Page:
Where are the pro-Israel Jewish academics? - opinion

For years, most scholars have been vocally anti-Zionist and those who pro-Zionist have not spoken out.

 TODAY, JUDAISM’S organizing principle is shifting from Rabbinic Judaism to Zionism. (photo credit: TOMER NEUBERG/FLASH90)
TODAY, JUDAISM’S organizing principle is shifting from Rabbinic Judaism to Zionism.
(photo credit: TOMER NEUBERG/FLASH90)

In 1600, Anglican bishop and philosopher George Berkeley is said to have posed the following question: “If a tree falls in a forest and no one is around to hear it, does it make a sound?”

Berkeley’s challenge has not yielded a definitive answer. But it does more: It reveals the tension between reality and perception.

All this is by way of a prelude to a question I had been struggling with for many years. For a long time in academia, I wondered: Where are the Zionist scholarly voices? If I exist, surely there must be others. But I could hardly locate them.

I heard of a few closeted Zionists, but when I tried to speak to them at conferences, they would either cast down their eyes, swiftly change subjects, or apologize profusely for their inability to meet over coffee.

Another time, a friend in academia said, “listen, I agree with you totally, but you will have a better chance if you change your name, come up with a pen name for yourself, and then you can write all you want and it won’t come at a cost to your career.”

 Copies of Amnesty International’s report titled ‘Israel’s Apartheid Against Palestinians: Cruel System of Domination and Crime Against Humanity’ are seen at a press conference at the St. George Hotel in Jerusalem on February 1, 2022.  (credit: RONEN ZVULUN/REUTERS) Copies of Amnesty International’s report titled ‘Israel’s Apartheid Against Palestinians: Cruel System of Domination and Crime Against Humanity’ are seen at a press conference at the St. George Hotel in Jerusalem on February 1, 2022. (credit: RONEN ZVULUN/REUTERS)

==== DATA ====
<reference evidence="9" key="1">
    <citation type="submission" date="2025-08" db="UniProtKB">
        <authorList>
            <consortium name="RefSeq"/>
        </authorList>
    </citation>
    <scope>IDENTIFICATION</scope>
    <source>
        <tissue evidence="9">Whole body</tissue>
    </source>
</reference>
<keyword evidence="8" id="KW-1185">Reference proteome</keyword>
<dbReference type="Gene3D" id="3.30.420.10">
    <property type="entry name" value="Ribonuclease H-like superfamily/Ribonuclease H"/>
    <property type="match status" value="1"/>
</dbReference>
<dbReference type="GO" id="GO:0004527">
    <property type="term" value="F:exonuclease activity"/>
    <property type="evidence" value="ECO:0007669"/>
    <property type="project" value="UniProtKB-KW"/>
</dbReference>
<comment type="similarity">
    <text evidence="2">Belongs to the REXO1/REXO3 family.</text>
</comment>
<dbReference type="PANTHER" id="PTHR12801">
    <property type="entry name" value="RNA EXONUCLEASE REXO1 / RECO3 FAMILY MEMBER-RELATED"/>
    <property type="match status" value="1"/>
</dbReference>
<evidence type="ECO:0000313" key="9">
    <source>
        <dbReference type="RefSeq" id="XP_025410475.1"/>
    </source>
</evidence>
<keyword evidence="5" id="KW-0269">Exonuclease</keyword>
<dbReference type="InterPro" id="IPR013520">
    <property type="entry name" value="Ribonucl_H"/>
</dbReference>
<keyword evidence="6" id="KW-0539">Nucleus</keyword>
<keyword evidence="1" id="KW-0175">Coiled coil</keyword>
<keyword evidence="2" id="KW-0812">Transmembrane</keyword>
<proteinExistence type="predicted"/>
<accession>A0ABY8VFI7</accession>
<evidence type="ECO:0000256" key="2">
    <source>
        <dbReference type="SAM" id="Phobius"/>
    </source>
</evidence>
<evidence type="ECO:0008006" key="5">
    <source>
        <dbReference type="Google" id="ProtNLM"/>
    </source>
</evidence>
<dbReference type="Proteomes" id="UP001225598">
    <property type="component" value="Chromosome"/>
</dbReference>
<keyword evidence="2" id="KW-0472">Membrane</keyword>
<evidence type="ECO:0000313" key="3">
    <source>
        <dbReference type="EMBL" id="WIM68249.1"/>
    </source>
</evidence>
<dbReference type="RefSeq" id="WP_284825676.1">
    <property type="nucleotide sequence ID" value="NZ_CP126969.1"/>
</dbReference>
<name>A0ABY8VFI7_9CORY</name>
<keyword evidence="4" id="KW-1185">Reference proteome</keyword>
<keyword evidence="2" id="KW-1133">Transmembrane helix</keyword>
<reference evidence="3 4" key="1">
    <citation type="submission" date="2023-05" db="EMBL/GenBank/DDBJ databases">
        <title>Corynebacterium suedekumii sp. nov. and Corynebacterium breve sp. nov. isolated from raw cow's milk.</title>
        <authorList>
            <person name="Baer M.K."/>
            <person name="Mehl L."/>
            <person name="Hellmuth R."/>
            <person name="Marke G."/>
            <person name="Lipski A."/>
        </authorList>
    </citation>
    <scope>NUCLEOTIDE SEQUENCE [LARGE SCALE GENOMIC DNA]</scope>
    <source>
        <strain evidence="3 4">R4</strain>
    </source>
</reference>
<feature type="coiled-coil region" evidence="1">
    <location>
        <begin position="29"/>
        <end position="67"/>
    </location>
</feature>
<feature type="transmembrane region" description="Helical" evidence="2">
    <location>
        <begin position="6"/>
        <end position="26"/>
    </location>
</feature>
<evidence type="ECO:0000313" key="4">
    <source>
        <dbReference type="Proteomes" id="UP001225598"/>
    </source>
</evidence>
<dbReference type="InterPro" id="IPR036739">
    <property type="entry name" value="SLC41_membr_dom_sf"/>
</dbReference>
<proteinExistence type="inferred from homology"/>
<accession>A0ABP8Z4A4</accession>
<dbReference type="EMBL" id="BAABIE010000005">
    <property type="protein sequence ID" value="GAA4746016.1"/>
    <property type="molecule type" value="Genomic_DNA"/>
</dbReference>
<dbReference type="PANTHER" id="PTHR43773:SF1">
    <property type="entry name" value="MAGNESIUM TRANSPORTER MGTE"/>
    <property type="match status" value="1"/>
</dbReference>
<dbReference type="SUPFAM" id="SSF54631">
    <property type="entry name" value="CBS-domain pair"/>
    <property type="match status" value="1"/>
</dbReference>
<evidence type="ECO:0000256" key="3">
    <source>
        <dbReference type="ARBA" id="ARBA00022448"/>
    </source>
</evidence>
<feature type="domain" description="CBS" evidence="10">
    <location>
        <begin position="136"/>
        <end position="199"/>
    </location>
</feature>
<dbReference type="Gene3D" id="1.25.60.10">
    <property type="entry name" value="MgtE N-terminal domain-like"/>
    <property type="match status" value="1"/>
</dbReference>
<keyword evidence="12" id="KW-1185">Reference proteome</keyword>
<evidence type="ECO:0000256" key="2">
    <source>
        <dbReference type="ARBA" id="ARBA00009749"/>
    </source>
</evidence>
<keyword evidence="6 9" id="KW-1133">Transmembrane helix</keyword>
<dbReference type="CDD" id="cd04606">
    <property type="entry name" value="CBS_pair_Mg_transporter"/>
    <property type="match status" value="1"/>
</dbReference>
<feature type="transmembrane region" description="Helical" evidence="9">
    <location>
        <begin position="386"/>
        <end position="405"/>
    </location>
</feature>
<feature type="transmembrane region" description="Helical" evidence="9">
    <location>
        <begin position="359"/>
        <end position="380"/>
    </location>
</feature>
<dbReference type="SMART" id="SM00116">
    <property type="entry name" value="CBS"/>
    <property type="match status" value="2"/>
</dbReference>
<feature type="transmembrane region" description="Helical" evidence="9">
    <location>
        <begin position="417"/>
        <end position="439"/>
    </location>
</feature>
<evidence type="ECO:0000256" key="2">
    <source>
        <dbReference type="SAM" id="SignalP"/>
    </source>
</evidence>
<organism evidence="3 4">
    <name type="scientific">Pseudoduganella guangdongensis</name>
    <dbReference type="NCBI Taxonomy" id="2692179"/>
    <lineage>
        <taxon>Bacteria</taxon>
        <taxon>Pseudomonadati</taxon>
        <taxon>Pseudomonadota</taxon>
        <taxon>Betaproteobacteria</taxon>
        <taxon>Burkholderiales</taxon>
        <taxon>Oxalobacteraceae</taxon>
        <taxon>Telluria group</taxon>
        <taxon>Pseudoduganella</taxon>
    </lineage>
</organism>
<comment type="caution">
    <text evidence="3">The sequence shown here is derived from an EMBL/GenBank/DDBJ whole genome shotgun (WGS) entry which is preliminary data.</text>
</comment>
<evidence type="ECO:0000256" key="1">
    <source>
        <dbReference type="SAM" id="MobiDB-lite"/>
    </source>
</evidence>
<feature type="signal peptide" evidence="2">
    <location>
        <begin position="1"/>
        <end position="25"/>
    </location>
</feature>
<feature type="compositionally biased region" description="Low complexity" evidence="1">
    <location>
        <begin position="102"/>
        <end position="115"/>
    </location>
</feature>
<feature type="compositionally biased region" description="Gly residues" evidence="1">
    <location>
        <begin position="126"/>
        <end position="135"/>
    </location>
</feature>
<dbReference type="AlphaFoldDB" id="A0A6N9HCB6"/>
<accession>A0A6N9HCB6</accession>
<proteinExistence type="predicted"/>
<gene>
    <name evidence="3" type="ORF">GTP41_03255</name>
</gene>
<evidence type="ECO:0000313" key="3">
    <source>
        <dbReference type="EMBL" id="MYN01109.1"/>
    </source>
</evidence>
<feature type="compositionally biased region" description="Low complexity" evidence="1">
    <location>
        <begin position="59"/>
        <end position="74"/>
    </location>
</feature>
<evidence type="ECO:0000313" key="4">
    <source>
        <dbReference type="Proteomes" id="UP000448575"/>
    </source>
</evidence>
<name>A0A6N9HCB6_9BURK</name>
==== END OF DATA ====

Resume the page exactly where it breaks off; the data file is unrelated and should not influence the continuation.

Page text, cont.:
I was a very junior scholar, and I knew that I was taking a huge risk by “putting my Zionist self out there.”

Anyone in marketing will tell you, it’s not about the numbers, it’s about who’s the loudest. And the voices from within academia that demonize and defame Zionism are, indeed, pretty loud. The tragedy is that many of these voices come from within the Jewish and Israel studies fields.

With hubris these Jewish studies professors compose letters that condemn Israel, assuming incorrectly that an entire chorus of like-minded scholars chant their refrain. 

If an alien were to drop to Earth from outer space and listen to the noise made by these professors on the topic of Israel, Zionism and antisemitism, the alien would return with a biased and incorrect assessment of people who have made Jewish history, literature and culture their professional world. 

But no one wants to hear a monologue. And let’s not forget that universities, once upon a time, fostered freedom of thought and expression. And so in June of 2022, 10 years since one of the first letters drafted by Jewish studies faculty from the University of California campuses, a new group emerged, disrupting this monologue.

What is the Jewish Studies Zionist Network?

The Jewish Studies Zionist Network is a rapidly growing network of academics and scholars from within the field of Jewish studies and/or Israel studies. These are both junior and tenured professors who decided to make noise, and make they did. 

In their mission statement, the founding committee members wrote that JSZN “is an association for scholars and educators within Jewish studies, Israel studies and adjacent fields who are tired of the imbalanced nature of academic discussion in higher education surrounding Israel.”

Within less than a year, they have collected close to 200 signatures on letters that express loudly and boldly that Zionism is integral to Jewish identity and that anti-Zionism is antisemitism, if not in intent then most certainly in effect.

Their most recent endeavor, to urge the United Nations to adopt the IHRA working definition of antisemitism, garnered 150 signatures from academics around the world, some of whom are illustrious thought leaders and academics, such as Dr. Einat Wilf, Dr. Yoram Hazony, Dr. Jeffrey Herf and Dr. Gil Troy.

In anticipation of the new year, the committee came together to award the annual Schmegegge Award to Peter Beinart, who in Jewish Currents wrote, “It is time for liberal Zionists to abandon the goal of Jewish-Palestinian separation and embrace the goal of Jewish-Palestinian equality. This doesn’t require abandoning Zionism.”

What is essential here is that to the outside, predominately non-Jewish world, Jews with lofty titles before their names carry weight. It is a no-brainer, therefore, that in their attempt to defame Zionism, Israel and the Jewish people, the United Nations or Amnesty International will most certainly make use of a letter commissioned by Jewish studies scholars.

Well, now they can’t so easily weaponize Jewish scholars, because hinenu, we are here.

The writer is a scholar of contemporary antisemitism and works with the Jewish community to bring pride and robust education on the history of the Jewish people and the Arab-Israeli conflict. She holds a PhD from UCLA, where she wrote about Holocaust literature in the Soviet Union, where she was born.